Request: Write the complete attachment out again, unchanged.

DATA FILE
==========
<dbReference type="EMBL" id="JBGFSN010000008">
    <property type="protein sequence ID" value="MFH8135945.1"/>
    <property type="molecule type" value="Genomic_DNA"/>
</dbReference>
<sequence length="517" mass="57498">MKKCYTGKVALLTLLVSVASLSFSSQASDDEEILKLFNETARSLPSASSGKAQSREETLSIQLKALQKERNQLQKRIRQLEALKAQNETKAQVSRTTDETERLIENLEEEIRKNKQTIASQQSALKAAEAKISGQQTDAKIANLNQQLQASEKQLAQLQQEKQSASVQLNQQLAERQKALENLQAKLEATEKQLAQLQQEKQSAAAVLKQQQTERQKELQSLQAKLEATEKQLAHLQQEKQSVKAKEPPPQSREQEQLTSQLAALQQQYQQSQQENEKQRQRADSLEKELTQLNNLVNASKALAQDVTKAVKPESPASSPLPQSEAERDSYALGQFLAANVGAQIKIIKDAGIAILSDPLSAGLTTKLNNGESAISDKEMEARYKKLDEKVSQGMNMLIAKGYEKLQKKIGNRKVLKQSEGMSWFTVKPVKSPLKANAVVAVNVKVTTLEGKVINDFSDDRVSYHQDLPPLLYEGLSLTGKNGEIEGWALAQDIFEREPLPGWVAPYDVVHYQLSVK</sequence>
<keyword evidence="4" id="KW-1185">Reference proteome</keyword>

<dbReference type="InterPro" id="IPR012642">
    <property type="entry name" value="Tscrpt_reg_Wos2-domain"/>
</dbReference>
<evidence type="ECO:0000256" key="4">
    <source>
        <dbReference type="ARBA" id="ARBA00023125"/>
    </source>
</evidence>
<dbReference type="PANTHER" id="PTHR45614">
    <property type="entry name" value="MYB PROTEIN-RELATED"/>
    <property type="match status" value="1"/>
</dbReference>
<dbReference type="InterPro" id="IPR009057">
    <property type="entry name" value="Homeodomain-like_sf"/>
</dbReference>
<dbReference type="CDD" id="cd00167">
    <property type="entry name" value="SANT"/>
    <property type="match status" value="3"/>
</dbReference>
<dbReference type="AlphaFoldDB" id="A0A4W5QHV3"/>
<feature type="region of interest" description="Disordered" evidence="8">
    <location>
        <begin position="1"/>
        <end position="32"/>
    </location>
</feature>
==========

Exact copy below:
<dbReference type="EMBL" id="JBGFSN010000008">
    <property type="protein sequence ID" value="MFH8135945.1"/>
    <property type="molecule type" value="Genomic_DNA"/>
</dbReference>
<sequence length="517" mass="57498">MKKCYTGKVALLTLLVSVASLSFSSQASDDEEILKLFNETARSLPSASSGKAQSREETLSIQLKALQKERNQLQKRIRQLEALKAQNETKAQVSRTTDETERLIENLEEEIRKNKQTIASQQSALKAAEAKISGQQTDAKIANLNQQLQASEKQLAQLQQEKQSASVQLNQQLAERQKALENLQAKLEATEKQLAQLQQEKQSAAAVLKQQQTERQKELQSLQAKLEATEKQLAHLQQEKQSVKAKEPPPQSREQEQLTSQLAALQQQYQQSQQENEKQRQRADSLEKELTQLNNLVNASKALAQDVTKAVKPESPASSPLPQSEAERDSYALGQFLAANVGAQIKIIKDAGIAILSDPLSAGLTTKLNNGESAISDKEMEARYKKLDEKVSQGMNMLIAKGYEKLQKKIGNRKVLKQSEGMSWFTVKPVKSPLKANAVVAVNVKVTTLEGKVINDFSDDRVSYHQDLPPLLYEGLSLTGKNGEIEGWALAQDIFEREPLPGWVAPYDVVHYQLSVK</sequence>
<keyword evidence="4" id="KW-1185">Reference proteome</keyword>

<dbReference type="InterPro" id="IPR012642">
    <property type="entry name" value="Tscrpt_reg_Wos2-domain"/>
</dbReference>
<evidence type="ECO:0000256" key="4">
    <source>
        <dbReference type="ARBA" id="ARBA00023125"/>
    </source>
</evidence>
<dbReference type="PANTHER" id="PTHR45614">
    <property type="entry name" value="MYB PROTEIN-RELATED"/>
    <property type="match status" value="1"/>
</dbReference>
<dbReference type="InterPro" id="IPR009057">
    <property type="entry name" value="Homeodomain-like_sf"/>
</dbReference>
<dbReference type="CDD" id="cd00167">
    <property type="entry name" value="SANT"/>
    <property type="match status" value="3"/>
</dbReference>
<dbReference type="AlphaFoldDB" id="A0A4W5QHV3"/>
<feature type="region of interest" description="Disordered" evidence="8">
    <location>
        <begin position="1"/>
        <end position="32"/>
    </location>
</feature>